A Joint Press Release from the offices of the Attorney General and Consumer Counsel
Attorney General George Jepsen and Consumer Counsel Elin Swanson Katz yesterday asked state utility regulators to compel Northeast Utilities to respond to questions about layoffs and staffing levels at NU following its merger with NSTAR, as required by the Settlement Agreement.
The March 15 Settlement Agreement that permitted the merger requires 30 days advance notice to the state about any “facility closing or layoff of employees” and a demonstration that any workforce reduction in Connecticut is fair, equitable and proportional to reductions in other states where the utility does business.
NU has acknowledged that 319 employees have left the utility since the merger was completed in April, and that some of these separations were involuntary. In a Sept. 24 meeting concerning these layoffs, NU officials assured the Attorney General and Consumer Counsel that it would provide information about those layoffs consistent with the terms of the Settlement Agreement. On Oct. 25, the Public Utilities Regulatory Authority also posed four questions to the utility concerning staffing levels.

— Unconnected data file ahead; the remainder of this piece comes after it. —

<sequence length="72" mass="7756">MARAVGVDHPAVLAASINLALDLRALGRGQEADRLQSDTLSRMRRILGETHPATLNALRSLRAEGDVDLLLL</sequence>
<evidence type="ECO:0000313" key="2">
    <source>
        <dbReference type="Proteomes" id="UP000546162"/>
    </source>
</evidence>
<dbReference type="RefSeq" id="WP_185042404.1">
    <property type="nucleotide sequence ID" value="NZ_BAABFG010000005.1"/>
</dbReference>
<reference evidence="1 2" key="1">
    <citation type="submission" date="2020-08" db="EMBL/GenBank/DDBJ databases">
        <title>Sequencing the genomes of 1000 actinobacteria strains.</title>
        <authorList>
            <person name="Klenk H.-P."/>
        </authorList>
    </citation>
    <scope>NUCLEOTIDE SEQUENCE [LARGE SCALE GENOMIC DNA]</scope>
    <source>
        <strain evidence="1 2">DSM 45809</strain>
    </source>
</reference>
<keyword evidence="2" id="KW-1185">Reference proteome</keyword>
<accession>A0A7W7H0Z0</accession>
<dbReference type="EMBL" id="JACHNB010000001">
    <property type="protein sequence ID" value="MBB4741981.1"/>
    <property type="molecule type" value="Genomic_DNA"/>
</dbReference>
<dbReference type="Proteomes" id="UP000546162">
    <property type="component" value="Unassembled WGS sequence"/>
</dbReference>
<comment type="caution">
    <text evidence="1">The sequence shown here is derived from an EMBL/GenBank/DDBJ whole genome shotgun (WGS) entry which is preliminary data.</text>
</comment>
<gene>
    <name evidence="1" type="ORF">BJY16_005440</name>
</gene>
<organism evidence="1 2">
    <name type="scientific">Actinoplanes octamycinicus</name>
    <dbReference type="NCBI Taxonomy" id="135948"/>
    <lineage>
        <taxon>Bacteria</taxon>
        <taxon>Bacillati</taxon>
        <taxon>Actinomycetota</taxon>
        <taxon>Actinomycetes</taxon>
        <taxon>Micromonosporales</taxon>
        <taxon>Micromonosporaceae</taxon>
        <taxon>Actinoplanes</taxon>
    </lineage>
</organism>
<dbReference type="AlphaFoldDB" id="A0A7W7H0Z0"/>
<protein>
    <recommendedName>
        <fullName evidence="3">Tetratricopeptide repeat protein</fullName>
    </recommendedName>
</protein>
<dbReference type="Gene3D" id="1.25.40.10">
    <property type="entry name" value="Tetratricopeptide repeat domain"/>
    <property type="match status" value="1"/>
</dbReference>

However, in a Nov. 16 response to PURA, NU failed to provide that information and claimed it was not required to do so because the workforce reductions were anticipated as a result of the merger and therefore did not trigger the notice requirement of the settlement agreement.
In their letter to PURA today, Attorney General Jepsen and Consumer Counsel Katz disagreed with the utility’s position. “Under a plain and fair interpretation of the Settlement Agreement, every termination related to the merger is a layoff that requires notice to the Attorney General and OCC, as well as a full detailed demonstration of proportionality,” they wrote.
“NU should be ordered to comply with the plain terms of its settlement now and in the future,” they said.
The Attorney General and Consumer Counsel asked the Authority to “order the Company to respond fully and properly to the questions posed within 10 days, and to provide notice that any future failures to comply with its notice obligations may result in sanctions.”
“The Authority must not permit NU’s direct attempt to abrogate its settlement obligations,” they wrote.